As far as I can see, the only link between Marsh Arabs and Sumerians presented in this paper comes from dating Y-STR variation of their major J1-Page08 group using the evolutionary mutation rate, with a divergence time of 4.5 +/- 2.6 ky. Even if that mutation rate was correct (it is not) and the assumptions on which the confidence interval are based were exhaustive (they are not), we still have +/- 2.6 ky leeway to deal with, which spans not only the Sumerians but plenty more besides.
Not to mention that the evolutionary mutation rate is wrongly applied to every case under the sun, and that Y-STR based age estimation in general has been conclusively shown to be a rather futile exercise.
Nonetheless, the paper does have value in demonstrating the paucity of J2 and R1 in the Marsh Arabs compared to the more cosmopolitan general Iraqi population:
Rather than "Sumerian", it seems that the Marsh Arabs have rather preserved a more pristine Semitic patrilineal gene pool compared to the cosmopolitan Iraqi samples that have absorbed pre-Arab and pre-Semitic population elements.
Different from the Iraqi control sample, the Marsh Arab gene pool displays a very scarce input from the northern Middle East (Hgs J2-M172 and derivatives, G-M201 and E-M123), virtually lacks western Eurasian (Hgs R1-M17, R1-M412 and R1-L23) and sub-Saharan African (Hg E-M2) contributions.
BMC Evolutionary Biology 2011, 11:288doi:10.1186/1471-2148-11-288
In search of the genetic footprints of Sumerians: a survey of Y-chromosome and mtDNA variation in the Marsh Arabs of Iraq.
Nadia Al-Zahery et al.
For millennia, the southern part of the Mesopotamia has been a wetland region generated by the Tigris and Euphrates rivers before flowing into the Gulf. This area has been occupied by human communities since ancient times and the present-day inhabitants, the Marsh Arabs, are considered the population with the strongest link to ancient Sumerians. Popular tradition, however, considers the Marsh Arabs as a foreign group, of unknown origin, which arrived in the marshlands when the rearing of water buffalo was introduced to the region.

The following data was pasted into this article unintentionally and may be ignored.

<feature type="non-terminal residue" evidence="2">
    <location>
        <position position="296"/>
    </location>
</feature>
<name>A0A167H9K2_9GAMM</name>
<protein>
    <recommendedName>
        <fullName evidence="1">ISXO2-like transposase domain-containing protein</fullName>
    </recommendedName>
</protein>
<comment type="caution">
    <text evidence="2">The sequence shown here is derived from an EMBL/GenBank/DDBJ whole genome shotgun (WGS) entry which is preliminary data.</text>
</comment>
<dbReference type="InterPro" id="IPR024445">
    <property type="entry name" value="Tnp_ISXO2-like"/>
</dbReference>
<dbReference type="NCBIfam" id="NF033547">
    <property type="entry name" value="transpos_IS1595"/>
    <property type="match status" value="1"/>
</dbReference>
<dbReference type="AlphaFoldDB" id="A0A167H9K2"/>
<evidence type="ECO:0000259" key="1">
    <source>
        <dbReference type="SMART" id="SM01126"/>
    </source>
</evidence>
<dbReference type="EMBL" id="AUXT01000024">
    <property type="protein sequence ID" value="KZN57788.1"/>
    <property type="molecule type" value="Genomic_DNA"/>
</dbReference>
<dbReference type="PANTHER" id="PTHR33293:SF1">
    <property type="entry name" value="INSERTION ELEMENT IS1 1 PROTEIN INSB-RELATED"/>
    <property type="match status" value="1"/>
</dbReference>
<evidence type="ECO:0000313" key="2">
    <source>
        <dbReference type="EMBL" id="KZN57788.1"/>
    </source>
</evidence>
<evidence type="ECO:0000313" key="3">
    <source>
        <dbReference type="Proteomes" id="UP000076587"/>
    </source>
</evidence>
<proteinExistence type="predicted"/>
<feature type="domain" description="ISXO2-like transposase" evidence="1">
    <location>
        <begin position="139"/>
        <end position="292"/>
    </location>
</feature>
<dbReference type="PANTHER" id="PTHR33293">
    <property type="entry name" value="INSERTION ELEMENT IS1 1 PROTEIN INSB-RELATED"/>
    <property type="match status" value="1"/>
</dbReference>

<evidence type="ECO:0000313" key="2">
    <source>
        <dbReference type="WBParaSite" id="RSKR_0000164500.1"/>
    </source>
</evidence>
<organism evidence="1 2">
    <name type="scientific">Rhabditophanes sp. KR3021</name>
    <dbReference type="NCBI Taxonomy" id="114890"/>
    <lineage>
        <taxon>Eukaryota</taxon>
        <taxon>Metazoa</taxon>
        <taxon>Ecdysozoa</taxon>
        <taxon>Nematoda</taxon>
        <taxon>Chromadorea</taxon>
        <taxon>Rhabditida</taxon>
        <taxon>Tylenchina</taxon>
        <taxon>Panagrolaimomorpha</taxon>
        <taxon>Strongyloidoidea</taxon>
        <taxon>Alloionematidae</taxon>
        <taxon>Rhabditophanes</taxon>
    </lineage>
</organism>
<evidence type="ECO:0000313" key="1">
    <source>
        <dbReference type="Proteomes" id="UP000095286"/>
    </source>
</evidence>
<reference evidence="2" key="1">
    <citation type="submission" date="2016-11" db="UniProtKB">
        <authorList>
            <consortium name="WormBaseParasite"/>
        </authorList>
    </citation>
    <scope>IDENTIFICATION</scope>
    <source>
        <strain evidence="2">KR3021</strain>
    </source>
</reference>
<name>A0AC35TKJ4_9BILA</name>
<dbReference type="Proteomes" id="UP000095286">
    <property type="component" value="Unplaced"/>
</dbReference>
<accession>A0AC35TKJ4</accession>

To shed some light on the paternal and maternal origin of this population, Y chromosome and mitochondrial DNA (mtDNA) variation was surveyed in 143 Marsh Arabs and in a large sample of Iraqi controls. Analyses of the haplogroups and sub-haplogroups observed in the Marsh Arabs revealed a prevalent autochthonous Middle Eastern component for both male and female gene pools, with weak South-West Asian and African contributions, more evident in mtDNA. A higher male than female homogeneity is characteristic of the Marsh Arab gene pool, likely due to a strong male genetic drift determined by socio-cultural factors (patrilocality, polygamy, unequal male and female migration rates).
Evidence of genetic stratification ascribable to the Sumerian development was provided by the Y-chromosome data where the J1-Page08 branch reveals a local expansion, almost contemporary with the Sumerian City State period that characterized Southern Mesopotamia. On the other hand, a more ancient background shared with to Northern Mesopotamia is revealed by the less represented Y-chromosome lineage J1-M267*. Overall our results indicate that the introduction of water buffalo breeding and rice farming, most likely from the Indian sub-continent, only marginally affected the gene pool of autochthonous people of the region. Furthermore, a prevalent Middle Eastern ancestry of the modern population of the marshes of southern Iraq implies that if the Marsh Arabs are descendants of the ancient Sumerians, also the Sumerians were most likely autochthonous and not of Indian or South Asian ancestry.